- Tanya Shaw Jeffrey
- This will only hurt a little — or not. Hagmann is accused of bizarre practices.
Over the course of decades, Dr. John Henry Hagmann has trained thousands of medical personnel and soldiers in battlefield medical procedures. According to a damning report by the Uniformed Services University of the Health Sciences (USU), a government medical school that trains health professionals for the military, he's also abused his power in myriad ways, including performing unnecessary rectal exams on military medical students, administering dangerous drugs to them and draining their blood to test for shock.
While he's held classes around the world, some of the alleged abuse took place in Colorado.
Hagmann was awarded at least 229 federal contracts since fiscal year 2008, worth nearly $10 million. Classes often included controversial Live Tissue Training (LTT), a type of training that uses live animals to demonstrate medical procedures. LTT has long drawn fire from the People for the Ethical Treatment of Animals.
Since the report of human abuse went public earlier this summer, Hagmann's Virginia medical license has been revoked and the federal government has reportedly stopped awarding contracts to Hagmann's company, DMI (Deployment Medicine International), until further notice. A call by the Independent to the Department of Defense yielded little, and questions about follow-up actions were redirected to different departments over a series of weeks but were never answered. While Hagmann, whose age is listed as 59 in recent media coverage, had drawn scrutiny — and at least one investigation into his behavior — in the past, it appears USU paid the naysayers little heed until recently. In a testament to DMI's popularity, the Department of the Army awarded it a $24,725 contract in October 2013 for "human model training" in Aurora — even as the USU investigation into DMI's behavior was underway
The contracts didn't stop there. The Arizona Republic reports that in April 2015, the Arizona National Guard contracted with DMI for combat medical training.
While Fort Carson offers similar trainings to its soldiers, base spokesperson Dani Johnson says she cannot find any current or past contracts with DMI.
While USU's investigation uncovered apparent abuse of soldiers, the loudest voice speaking out against the company over the years has been PETA. The animal rights group has long called for an end to LTT, which is regularly employed by DMI in its classes.
LTT uses live anesthetized animals, usually pigs or goats, to demonstrate lifesaving battlefield medical techniques. Rules are in place to protect animals from pain and guide the classes, but graphic PETA videos have shown that animals have at times been improperly anesthetized and treated inhumanely.
A recent video, reportedly of a DMI training, shows participants tearing the guts from a live pig. The Department of Defense has greatly curtailed the use of LTT because studies show that life-like mannequins offer equally valuable training. Sen. Ron Wyden, D-Oregon, and Rep. Hank Johnson, D-Georgia, both introduced legislation this year aimed at phasing out LTT.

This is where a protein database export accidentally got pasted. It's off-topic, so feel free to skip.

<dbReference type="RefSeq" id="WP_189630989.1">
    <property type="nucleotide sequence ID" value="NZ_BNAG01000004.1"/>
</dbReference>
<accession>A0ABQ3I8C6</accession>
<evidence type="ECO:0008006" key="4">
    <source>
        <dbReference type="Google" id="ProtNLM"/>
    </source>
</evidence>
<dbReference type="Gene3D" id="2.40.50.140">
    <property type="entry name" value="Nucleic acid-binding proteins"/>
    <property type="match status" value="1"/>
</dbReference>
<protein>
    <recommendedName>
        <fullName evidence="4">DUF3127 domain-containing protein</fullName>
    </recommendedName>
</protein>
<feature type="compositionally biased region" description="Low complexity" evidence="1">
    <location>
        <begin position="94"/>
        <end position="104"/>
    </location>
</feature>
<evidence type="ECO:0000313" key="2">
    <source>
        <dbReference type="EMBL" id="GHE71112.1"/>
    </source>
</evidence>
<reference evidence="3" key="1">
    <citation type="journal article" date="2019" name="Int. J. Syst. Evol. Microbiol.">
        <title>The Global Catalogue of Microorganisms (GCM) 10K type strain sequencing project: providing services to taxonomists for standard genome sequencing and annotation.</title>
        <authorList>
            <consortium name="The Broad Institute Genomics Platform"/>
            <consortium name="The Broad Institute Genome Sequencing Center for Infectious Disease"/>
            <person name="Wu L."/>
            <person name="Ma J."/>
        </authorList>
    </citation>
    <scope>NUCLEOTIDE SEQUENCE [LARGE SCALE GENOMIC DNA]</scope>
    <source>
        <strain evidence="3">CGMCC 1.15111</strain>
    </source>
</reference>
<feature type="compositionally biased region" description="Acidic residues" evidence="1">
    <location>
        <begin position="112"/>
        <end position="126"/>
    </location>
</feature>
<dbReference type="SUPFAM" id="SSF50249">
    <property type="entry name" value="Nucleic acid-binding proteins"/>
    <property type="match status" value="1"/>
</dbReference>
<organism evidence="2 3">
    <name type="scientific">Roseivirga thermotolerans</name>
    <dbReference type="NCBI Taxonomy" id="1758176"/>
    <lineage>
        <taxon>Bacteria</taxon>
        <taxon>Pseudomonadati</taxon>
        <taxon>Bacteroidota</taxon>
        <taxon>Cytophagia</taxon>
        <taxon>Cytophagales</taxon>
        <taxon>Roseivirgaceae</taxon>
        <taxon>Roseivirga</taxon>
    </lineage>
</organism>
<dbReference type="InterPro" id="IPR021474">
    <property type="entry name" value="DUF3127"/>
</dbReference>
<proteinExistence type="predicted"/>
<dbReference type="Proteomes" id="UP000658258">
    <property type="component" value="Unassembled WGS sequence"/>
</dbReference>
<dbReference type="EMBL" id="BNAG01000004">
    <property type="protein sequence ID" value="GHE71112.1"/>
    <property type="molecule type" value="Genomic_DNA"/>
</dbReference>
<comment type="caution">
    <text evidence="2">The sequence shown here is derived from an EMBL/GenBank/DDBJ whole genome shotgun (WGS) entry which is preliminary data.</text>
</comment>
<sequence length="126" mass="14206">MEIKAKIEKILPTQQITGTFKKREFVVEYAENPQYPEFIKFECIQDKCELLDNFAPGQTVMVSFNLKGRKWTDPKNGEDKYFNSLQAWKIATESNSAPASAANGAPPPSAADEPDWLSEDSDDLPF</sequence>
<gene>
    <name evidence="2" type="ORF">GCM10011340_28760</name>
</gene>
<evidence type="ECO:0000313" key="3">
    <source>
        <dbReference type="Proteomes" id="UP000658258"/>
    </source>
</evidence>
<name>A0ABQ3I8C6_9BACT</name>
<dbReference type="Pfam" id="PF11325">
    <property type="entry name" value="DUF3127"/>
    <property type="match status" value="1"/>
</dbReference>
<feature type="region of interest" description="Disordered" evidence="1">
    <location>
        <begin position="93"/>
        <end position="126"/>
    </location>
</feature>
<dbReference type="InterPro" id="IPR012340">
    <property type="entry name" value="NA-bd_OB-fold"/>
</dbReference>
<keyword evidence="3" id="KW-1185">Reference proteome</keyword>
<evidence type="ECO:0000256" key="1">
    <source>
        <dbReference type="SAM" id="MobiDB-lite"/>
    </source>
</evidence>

attorney Director of the Laboratory Investigations Department Justin Goodman says he wasn't shocked to hear that Dr. Hagmann stands accused of abusing soldiers.
"Ultimately, it doesn't surprise us that much," he says. "Given that this is a man and a company that get paid to take live animals into the woods and shoot them in the face, and stab them to cause massive bleeding, and impale them."
PETA recently sent a letter to Colorado Attorney General Cynthia Coffman urging her to look into the Hagmann investigation of abuse against humans and violations of state laws "and, if corroborated, to take appropriate action and levy all penalties permissible by law against Hagmann and DMI."
In his recently publicized December 2013 report (which initially didn't draw attention because it was administrative in nature), USU president Charles Rice says he was tasked with investigating DMI's classes — known as Operational and Emergency Medical Skills or OEMS — for serious misconduct in September 2013. Among the allegations: "Dr. Hagmann committed numerous invasive procedures on students in the OEMS-TA courses without informed consent as outlined by the [American Medical Association's] policy."
USU did not return a phone call seeking further comment.
Reuters reports that the abuse in question took place in 2012 and 2013 at sessions in Virginia, North Carolina, Colorado and Great Britain.
Without informed consent and without a prescription or documentation, the report states, Hagmann administered Ketamine (an anesthetic), Versed (a benzodiazepine that slows the nervous system), and Morphine (a narcotic pain reliever) to students, along with "large quantities of alcohol." Hagmann also reportedly improperly questioned a student about sexual issues, performed a rectal and genitourinary exam on a student (the length and thoroughness of which "freaked him out"), and allowed and encouraged students to perform rectal exams and to place a Foley catheter in him. He reportedly dispensed medication in Colorado without a state medical license.
One student, who reported being given alcohol, Ketamine and midazolam (a central nervous system depressant), said he was then given a tibial interosseous infusion — an injection into the bone marrow — that later required suturing. Another student reportedly was given three doses of Ketamine and then not assisted by Hagmann when he began continuously vomiting. Additionally, Hagmann is accused of performing "shock labs," in which students' blood was removed to test for shock and then pumped back into them.